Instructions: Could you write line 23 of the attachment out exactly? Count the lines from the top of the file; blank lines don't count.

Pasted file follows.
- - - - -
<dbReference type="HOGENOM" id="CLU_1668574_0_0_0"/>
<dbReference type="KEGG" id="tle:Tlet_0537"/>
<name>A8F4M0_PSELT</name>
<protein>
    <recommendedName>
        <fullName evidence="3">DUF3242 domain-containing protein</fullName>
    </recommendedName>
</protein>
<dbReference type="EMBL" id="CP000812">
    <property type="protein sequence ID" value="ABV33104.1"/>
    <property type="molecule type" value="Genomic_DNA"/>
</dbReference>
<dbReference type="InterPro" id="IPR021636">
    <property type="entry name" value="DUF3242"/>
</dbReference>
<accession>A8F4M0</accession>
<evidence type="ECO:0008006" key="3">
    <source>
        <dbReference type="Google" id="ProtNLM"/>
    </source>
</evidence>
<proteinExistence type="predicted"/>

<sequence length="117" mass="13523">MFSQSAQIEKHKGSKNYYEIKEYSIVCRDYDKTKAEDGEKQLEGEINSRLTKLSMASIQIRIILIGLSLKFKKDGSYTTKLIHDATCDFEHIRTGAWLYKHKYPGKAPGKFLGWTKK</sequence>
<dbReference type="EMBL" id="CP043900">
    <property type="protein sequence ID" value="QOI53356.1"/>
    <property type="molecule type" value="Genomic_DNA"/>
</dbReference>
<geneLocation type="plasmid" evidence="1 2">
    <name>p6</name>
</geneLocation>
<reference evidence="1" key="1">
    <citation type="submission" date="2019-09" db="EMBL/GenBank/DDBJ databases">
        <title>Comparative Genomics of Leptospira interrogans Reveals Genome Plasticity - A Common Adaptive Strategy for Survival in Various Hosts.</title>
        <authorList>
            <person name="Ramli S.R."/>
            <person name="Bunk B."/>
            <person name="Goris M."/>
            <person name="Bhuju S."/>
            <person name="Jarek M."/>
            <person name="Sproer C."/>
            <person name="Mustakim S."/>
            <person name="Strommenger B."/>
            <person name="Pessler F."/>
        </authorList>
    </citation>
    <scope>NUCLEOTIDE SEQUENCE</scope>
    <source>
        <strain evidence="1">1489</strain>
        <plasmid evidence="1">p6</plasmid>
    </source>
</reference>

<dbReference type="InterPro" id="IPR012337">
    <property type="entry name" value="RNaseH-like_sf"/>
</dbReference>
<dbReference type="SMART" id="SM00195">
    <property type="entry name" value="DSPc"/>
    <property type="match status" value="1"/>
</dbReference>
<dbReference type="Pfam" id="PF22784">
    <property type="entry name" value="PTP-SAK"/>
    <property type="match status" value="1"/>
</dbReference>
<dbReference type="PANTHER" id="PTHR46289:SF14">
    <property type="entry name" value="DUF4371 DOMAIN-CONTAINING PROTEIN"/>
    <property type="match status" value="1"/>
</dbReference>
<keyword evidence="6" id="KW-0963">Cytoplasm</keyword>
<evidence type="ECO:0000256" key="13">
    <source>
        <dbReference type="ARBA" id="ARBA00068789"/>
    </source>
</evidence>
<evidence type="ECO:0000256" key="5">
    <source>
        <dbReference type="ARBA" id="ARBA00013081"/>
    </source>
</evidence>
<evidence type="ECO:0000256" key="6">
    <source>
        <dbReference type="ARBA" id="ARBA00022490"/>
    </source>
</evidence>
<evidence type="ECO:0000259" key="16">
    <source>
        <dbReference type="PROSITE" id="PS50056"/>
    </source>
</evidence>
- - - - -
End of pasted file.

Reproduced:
<sequence length="117" mass="13523">MFSQSAQIEKHKGSKNYYEIKEYSIVCRDYDKTKAEDGEKQLEGEINSRLTKLSMASIQIRIILIGLSLKFKKDGSYTTKLIHDATCDFEHIRTGAWLYKHKYPGKAPGKFLGWTKK</sequence>